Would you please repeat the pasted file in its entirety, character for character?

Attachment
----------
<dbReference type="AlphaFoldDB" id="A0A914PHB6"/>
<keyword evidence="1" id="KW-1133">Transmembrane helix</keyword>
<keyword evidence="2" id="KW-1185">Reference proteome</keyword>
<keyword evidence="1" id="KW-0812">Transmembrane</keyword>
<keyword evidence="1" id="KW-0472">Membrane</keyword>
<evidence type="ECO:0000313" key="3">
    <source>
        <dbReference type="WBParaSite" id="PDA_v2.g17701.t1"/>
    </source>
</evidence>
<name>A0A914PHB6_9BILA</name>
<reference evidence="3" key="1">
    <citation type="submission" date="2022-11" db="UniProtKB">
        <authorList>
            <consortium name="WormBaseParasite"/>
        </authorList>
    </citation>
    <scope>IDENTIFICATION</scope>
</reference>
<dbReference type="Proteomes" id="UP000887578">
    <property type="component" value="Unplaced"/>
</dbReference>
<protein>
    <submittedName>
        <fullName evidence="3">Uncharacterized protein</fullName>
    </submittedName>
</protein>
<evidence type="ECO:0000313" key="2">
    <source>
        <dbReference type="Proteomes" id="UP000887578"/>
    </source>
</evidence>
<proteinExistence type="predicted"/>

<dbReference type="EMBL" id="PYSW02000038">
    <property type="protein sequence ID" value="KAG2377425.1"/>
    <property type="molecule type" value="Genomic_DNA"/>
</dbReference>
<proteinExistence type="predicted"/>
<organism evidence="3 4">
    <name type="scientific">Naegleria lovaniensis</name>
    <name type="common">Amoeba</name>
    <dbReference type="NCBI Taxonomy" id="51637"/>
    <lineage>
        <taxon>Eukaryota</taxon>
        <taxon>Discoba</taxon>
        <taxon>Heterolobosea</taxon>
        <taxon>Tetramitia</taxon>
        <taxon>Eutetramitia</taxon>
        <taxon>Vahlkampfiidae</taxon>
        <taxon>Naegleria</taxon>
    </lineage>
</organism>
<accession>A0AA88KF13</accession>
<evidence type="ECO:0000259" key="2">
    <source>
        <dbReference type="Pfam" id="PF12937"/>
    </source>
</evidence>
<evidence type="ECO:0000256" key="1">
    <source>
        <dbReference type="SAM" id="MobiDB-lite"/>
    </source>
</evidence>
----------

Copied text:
<dbReference type="AlphaFoldDB" id="A0A914PHB6"/>
<keyword evidence="1" id="KW-1133">Transmembrane helix</keyword>
<keyword evidence="2" id="KW-1185">Reference proteome</keyword>
<keyword evidence="1" id="KW-0812">Transmembrane</keyword>
<keyword evidence="1" id="KW-0472">Membrane</keyword>
<evidence type="ECO:0000313" key="3">
    <source>
        <dbReference type="WBParaSite" id="PDA_v2.g17701.t1"/>
    </source>
</evidence>
<name>A0A914PHB6_9BILA</name>
<reference evidence="3" key="1">
    <citation type="submission" date="2022-11" db="UniProtKB">
        <authorList>
            <consortium name="WormBaseParasite"/>
        </authorList>
    </citation>
    <scope>IDENTIFICATION</scope>
</reference>
<dbReference type="Proteomes" id="UP000887578">
    <property type="component" value="Unplaced"/>
</dbReference>
<protein>
    <submittedName>
        <fullName evidence="3">Uncharacterized protein</fullName>
    </submittedName>
</protein>
<evidence type="ECO:0000313" key="2">
    <source>
        <dbReference type="Proteomes" id="UP000887578"/>
    </source>
</evidence>
<proteinExistence type="predicted"/>

<dbReference type="EMBL" id="PYSW02000038">
    <property type="protein sequence ID" value="KAG2377425.1"/>
    <property type="molecule type" value="Genomic_DNA"/>
</dbReference>
<proteinExistence type="predicted"/>
<organism evidence="3 4">
    <name type="scientific">Naegleria lovaniensis</name>
    <name type="common">Amoeba</name>
    <dbReference type="NCBI Taxonomy" id="51637"/>
    <lineage>
        <taxon>Eukaryota</taxon>
        <taxon>Discoba</taxon>
        <taxon>Heterolobosea</taxon>
        <taxon>Tetramitia</taxon>
        <taxon>Eutetramitia</taxon>
        <taxon>Vahlkampfiidae</taxon>
        <taxon>Naegleria</taxon>
    </lineage>
</organism>
<accession>A0AA88KF13</accession>
<evidence type="ECO:0000259" key="2">
    <source>
        <dbReference type="Pfam" id="PF12937"/>
    </source>
</evidence>
<evidence type="ECO:0000256" key="1">
    <source>
        <dbReference type="SAM" id="MobiDB-lite"/>
    </source>
</evidence>